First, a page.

A study published today in the journal Science of the Total Environment provides the first evidence of a mechanism by which climate change could have played a direct role in the emergence of SARS-CoV-2, the virus that caused the current COVID-19 pandemic.
The number of coronaviruses in an area is closely linked to the number of different bat species present. Thanks to their immune systems, bats have a notorious ability to live with viruses, acting both as a reservoir for new mutations and asymptomatic carrier for viruses. The world’s bat population carries around 3,000 different types of coronavirus, with each bat species harbouring an average of 2.7 coronaviruses. An increase in the number of bat species in a particular region, driven by climate change, may increase the likelihood that a coronavirus harmful to humans is present, transmitted, or evolves there. Most coronaviruses carried by bats cannot jump into humans. But several coronaviruses known to infect humans are very likely to have originated in bats, including three that can cause human fatalities: Middle East Respiratory Syndrome (MERS) CoV, and Severe Acute Respiratory Syndrome (SARS) CoV-1 and CoV-2.
The new study has revealed large-scale changes in the type of vegetation in the southern Chinese Yunnan province, and adjacent regions in Myanmar and Laos, the region where genetic data suggests SARS-CoV-2 may have arisen. Climatic changes including increases in temperature, sunlight, and atmospheric carbon dioxide – which affect the growth of plants and trees – have changed natural habitats from tropical shrubland to tropical savannah and deciduous woodland. This created a suitable environment for many bat species that predominantly live in forests feeding on nectar and fruits. The study found that an additional 40 bat species have moved into the southern Chinese Yunnan province in the past 100 years, harbouring around 100 more types of bat-borne coronavirus. The region identified by the study as a hotspot for a climate-driven increase in bat species richness is also home to pangolins, which are suggested to have acted as intermediate hosts to SARS-CoV-2. The virus is likely to have jumped from bats to these animals, which were then sold at a wildlife market in Wuhan – where the initial human outbreak occurred.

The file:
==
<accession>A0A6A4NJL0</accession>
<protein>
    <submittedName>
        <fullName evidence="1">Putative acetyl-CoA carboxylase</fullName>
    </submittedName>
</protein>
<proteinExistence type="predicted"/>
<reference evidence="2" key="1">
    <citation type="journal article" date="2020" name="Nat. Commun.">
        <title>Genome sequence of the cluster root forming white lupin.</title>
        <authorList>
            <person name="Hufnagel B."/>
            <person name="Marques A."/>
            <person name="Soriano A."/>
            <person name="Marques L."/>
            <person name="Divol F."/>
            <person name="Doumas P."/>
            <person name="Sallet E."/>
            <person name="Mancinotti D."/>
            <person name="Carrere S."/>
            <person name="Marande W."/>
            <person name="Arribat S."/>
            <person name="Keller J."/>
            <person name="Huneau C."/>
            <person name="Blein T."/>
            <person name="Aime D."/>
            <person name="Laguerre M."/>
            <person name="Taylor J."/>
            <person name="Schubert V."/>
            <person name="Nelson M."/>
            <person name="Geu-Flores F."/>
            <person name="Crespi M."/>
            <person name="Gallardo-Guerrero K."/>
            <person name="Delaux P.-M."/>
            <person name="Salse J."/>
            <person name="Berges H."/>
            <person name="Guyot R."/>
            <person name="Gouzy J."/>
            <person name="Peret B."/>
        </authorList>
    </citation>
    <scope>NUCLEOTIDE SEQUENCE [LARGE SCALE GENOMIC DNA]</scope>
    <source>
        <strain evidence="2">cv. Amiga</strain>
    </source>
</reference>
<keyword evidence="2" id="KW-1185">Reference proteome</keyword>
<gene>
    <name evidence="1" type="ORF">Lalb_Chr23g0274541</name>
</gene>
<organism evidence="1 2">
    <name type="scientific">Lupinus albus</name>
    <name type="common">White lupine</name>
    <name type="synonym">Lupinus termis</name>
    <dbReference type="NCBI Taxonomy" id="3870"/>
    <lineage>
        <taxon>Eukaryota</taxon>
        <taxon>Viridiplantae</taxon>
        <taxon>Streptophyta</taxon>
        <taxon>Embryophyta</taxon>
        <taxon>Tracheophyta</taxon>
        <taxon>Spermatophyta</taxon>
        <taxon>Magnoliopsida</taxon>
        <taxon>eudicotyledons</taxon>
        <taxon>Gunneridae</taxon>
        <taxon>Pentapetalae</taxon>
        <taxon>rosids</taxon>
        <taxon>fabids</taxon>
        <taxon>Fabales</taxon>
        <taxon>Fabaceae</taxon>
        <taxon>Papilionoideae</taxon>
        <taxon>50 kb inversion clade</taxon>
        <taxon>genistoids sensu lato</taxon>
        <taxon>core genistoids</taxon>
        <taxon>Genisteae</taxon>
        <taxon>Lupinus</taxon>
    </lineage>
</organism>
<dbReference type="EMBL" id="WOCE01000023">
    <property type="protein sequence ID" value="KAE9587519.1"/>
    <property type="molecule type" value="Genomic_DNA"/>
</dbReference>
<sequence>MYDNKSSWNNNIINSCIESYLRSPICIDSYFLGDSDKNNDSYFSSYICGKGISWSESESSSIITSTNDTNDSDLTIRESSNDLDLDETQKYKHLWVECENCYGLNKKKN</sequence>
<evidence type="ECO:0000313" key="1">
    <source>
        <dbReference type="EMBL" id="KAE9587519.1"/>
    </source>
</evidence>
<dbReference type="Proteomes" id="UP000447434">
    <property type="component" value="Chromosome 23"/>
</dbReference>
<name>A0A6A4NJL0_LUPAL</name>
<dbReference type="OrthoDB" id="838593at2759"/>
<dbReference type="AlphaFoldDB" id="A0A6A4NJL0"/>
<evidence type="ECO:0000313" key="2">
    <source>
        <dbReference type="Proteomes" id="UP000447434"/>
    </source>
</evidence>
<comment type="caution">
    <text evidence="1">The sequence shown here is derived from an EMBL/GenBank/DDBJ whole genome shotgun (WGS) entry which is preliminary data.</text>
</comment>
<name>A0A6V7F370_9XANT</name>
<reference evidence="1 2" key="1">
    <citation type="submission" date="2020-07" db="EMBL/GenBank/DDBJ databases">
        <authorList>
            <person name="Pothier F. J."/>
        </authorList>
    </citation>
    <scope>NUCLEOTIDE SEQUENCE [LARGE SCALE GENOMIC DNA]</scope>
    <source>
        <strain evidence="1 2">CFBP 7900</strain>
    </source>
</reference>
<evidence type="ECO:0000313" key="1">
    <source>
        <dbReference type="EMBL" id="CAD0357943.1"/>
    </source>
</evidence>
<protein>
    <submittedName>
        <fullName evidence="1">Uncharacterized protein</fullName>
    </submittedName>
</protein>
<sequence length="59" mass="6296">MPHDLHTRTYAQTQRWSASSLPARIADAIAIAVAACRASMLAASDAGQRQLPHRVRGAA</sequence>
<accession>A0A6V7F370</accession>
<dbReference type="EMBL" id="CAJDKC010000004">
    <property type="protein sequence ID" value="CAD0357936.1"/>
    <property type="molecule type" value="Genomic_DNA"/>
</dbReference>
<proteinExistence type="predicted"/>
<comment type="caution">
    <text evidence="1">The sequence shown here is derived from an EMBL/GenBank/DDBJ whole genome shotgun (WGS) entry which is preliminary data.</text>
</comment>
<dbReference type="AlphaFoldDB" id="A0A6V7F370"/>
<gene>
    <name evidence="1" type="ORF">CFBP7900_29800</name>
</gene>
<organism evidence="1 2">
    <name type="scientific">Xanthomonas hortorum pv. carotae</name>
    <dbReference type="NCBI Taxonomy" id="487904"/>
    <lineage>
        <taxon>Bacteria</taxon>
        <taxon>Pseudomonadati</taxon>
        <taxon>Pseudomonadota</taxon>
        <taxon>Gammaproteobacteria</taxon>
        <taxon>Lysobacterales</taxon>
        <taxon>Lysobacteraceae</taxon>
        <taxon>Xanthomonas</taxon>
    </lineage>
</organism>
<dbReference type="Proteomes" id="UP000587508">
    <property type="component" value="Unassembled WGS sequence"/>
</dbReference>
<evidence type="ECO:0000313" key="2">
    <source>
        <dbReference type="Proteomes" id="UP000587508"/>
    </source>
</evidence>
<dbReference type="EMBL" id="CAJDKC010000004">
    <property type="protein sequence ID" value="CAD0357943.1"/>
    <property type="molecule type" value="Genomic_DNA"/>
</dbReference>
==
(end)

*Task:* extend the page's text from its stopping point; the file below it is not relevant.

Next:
To get their results, the researchers created a map of the world’s vegetation as it was a century ago, using records of temperature, precipitation, and cloud cover. Then they used information on the vegetation requirements of the world’s bat species to work out the global distribution of each species in the early 1900s. Comparing this to current distributions allowed them to see how bat ‘species richness’, the number of different species, has changed across the globe over the last century due to climate change.
Apart Southeast Asia, the number of bat species increased also in regions around Central Africa, and scattered patches in Central and South America, other possible evolutionary ‘hotspots’ for bat-borne diseases.
“As climate change altered habitats, species left some areas and moved into others – taking their viruses with them. This not only altered the regions where viruses are present, but most likely allowed for new interactions between animals and viruses, causing more harmful viruses to be transmitted or evolve,” said Robert Beyer, a researcher in the University of Cambridge’s Department of Zoology and first author of the study.
“The fact that climate change can accelerate the transmission of wildlife pathogens to humans should be an urgent wake-up call to reduce global emissions,” added Professor Camilo Mora at the University of Hawai’i at Manoa, coauthor who initiated the study.
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